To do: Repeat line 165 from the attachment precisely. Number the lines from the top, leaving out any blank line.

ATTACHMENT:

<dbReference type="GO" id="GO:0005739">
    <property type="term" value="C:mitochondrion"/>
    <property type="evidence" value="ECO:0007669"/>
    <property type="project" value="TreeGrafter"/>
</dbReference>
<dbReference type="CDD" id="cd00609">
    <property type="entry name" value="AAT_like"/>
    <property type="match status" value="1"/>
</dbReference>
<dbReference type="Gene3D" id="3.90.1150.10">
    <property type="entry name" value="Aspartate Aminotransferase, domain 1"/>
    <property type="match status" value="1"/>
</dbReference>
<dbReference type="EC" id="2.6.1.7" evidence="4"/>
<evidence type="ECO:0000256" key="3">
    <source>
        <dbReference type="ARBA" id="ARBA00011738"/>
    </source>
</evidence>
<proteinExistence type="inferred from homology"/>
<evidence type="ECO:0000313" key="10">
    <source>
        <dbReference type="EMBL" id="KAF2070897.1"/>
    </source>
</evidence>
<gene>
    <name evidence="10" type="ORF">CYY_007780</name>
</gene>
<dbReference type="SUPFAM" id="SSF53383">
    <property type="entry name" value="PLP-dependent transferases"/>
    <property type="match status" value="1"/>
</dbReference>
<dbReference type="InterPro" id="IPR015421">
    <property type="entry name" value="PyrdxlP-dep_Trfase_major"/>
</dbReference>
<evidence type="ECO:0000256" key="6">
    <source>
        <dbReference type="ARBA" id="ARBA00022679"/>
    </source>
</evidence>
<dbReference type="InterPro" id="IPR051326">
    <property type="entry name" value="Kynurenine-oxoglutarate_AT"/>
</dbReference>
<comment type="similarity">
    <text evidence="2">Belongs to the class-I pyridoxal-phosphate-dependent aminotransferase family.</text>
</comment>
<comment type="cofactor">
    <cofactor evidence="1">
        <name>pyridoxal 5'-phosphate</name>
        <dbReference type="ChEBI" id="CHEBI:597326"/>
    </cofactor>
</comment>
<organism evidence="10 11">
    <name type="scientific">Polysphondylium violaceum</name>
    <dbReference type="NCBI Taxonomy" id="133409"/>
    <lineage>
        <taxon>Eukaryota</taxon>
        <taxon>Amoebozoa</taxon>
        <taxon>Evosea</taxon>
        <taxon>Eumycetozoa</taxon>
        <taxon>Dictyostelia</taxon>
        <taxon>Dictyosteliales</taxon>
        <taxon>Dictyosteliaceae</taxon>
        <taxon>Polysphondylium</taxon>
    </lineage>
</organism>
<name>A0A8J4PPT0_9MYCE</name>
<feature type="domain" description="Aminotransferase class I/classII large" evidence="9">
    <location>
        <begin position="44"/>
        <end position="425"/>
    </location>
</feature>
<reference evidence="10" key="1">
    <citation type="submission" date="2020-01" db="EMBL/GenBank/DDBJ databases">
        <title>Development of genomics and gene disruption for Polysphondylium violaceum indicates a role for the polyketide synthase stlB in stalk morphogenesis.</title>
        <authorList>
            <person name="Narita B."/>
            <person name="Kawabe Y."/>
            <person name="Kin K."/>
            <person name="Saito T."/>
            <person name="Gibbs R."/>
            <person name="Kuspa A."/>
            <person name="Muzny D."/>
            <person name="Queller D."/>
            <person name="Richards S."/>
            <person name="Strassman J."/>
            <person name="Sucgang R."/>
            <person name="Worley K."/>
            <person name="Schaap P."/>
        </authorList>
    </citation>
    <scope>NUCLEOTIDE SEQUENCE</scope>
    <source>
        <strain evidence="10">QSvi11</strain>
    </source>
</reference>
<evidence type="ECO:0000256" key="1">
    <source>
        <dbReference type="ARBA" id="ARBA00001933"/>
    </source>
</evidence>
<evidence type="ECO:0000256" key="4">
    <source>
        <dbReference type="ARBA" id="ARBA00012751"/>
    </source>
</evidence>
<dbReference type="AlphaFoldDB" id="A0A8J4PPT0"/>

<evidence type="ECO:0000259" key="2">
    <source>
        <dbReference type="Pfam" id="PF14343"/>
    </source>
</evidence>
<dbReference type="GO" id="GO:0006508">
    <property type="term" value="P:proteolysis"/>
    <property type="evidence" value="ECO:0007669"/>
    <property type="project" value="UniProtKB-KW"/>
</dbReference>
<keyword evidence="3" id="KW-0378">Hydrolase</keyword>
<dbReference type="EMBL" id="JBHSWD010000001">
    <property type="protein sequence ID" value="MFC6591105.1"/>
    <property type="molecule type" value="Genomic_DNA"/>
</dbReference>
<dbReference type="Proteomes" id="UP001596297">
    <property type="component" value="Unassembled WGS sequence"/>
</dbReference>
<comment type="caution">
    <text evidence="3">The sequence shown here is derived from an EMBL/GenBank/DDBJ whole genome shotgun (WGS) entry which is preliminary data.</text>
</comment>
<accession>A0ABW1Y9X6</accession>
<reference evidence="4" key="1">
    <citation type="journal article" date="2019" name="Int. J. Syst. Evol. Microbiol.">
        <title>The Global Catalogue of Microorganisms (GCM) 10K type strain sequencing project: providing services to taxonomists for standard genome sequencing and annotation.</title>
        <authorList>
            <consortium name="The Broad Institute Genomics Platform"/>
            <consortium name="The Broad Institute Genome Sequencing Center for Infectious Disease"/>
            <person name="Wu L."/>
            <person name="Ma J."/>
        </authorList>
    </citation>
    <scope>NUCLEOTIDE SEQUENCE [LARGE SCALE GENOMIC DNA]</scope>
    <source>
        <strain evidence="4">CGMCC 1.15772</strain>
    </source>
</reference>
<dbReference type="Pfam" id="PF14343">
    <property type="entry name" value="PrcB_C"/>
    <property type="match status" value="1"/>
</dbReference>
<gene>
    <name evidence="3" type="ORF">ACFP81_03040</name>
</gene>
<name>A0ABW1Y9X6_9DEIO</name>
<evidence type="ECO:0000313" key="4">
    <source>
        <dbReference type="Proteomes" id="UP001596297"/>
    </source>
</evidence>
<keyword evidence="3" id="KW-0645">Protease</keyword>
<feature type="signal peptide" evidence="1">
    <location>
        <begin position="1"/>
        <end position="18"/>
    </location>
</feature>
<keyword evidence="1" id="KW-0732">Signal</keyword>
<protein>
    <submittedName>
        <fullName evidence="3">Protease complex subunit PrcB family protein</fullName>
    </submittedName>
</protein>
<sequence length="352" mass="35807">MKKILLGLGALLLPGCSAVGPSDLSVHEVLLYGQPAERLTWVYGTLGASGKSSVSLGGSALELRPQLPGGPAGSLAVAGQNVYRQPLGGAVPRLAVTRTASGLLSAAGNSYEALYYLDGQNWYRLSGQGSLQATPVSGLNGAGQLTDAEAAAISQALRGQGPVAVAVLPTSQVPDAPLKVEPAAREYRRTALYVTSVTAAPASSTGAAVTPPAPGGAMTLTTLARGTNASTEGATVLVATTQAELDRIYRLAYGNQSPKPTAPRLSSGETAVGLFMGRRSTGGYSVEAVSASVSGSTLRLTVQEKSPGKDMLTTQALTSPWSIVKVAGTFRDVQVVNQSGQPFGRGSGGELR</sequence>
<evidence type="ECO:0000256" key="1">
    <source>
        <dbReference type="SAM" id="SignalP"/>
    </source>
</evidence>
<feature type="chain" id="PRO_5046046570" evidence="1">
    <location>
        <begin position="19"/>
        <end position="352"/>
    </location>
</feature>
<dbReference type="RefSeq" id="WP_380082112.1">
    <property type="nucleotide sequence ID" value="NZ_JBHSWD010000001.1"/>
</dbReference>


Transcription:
</feature>